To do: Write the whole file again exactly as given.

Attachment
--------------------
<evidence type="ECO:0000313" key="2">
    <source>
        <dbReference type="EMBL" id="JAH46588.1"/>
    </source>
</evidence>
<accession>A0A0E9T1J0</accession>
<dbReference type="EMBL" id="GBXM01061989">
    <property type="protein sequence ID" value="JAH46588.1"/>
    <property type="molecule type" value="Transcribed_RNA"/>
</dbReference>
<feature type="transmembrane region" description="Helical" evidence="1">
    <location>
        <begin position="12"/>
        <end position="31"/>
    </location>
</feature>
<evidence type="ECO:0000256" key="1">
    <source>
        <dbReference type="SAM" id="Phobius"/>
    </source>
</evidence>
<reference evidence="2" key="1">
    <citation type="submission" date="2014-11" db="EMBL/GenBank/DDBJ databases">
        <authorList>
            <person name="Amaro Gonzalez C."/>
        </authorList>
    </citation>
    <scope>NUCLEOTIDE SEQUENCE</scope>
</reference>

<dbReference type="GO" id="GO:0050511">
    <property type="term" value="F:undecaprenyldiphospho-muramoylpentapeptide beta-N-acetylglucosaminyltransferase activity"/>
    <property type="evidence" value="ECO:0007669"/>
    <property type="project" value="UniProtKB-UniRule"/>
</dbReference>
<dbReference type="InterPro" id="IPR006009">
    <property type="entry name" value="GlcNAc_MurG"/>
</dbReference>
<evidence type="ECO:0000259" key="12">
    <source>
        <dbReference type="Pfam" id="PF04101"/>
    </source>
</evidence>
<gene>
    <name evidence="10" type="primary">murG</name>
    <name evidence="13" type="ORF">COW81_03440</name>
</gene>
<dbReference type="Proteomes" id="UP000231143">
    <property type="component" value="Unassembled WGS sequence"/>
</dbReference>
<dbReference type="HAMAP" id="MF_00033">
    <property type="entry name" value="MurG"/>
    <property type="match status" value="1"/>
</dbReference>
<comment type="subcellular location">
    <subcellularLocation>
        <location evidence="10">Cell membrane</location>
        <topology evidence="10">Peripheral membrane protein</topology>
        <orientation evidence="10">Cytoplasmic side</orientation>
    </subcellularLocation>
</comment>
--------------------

<evidence type="ECO:0000313" key="2">
    <source>
        <dbReference type="EMBL" id="JAH46588.1"/>
    </source>
</evidence>
<accession>A0A0E9T1J0</accession>
<dbReference type="EMBL" id="GBXM01061989">
    <property type="protein sequence ID" value="JAH46588.1"/>
    <property type="molecule type" value="Transcribed_RNA"/>
</dbReference>
<feature type="transmembrane region" description="Helical" evidence="1">
    <location>
        <begin position="12"/>
        <end position="31"/>
    </location>
</feature>
<evidence type="ECO:0000256" key="1">
    <source>
        <dbReference type="SAM" id="Phobius"/>
    </source>
</evidence>
<reference evidence="2" key="1">
    <citation type="submission" date="2014-11" db="EMBL/GenBank/DDBJ databases">
        <authorList>
            <person name="Amaro Gonzalez C."/>
        </authorList>
    </citation>
    <scope>NUCLEOTIDE SEQUENCE</scope>
</reference>

<dbReference type="GO" id="GO:0050511">
    <property type="term" value="F:undecaprenyldiphospho-muramoylpentapeptide beta-N-acetylglucosaminyltransferase activity"/>
    <property type="evidence" value="ECO:0007669"/>
    <property type="project" value="UniProtKB-UniRule"/>
</dbReference>
<dbReference type="InterPro" id="IPR006009">
    <property type="entry name" value="GlcNAc_MurG"/>
</dbReference>
<evidence type="ECO:0000259" key="12">
    <source>
        <dbReference type="Pfam" id="PF04101"/>
    </source>
</evidence>
<gene>
    <name evidence="10" type="primary">murG</name>
    <name evidence="13" type="ORF">COW81_03440</name>
</gene>
<dbReference type="Proteomes" id="UP000231143">
    <property type="component" value="Unassembled WGS sequence"/>
</dbReference>
<dbReference type="HAMAP" id="MF_00033">
    <property type="entry name" value="MurG"/>
    <property type="match status" value="1"/>
</dbReference>
<comment type="subcellular location">
    <subcellularLocation>
        <location evidence="10">Cell membrane</location>
        <topology evidence="10">Peripheral membrane protein</topology>
        <orientation evidence="10">Cytoplasmic side</orientation>
    </subcellularLocation>
</comment>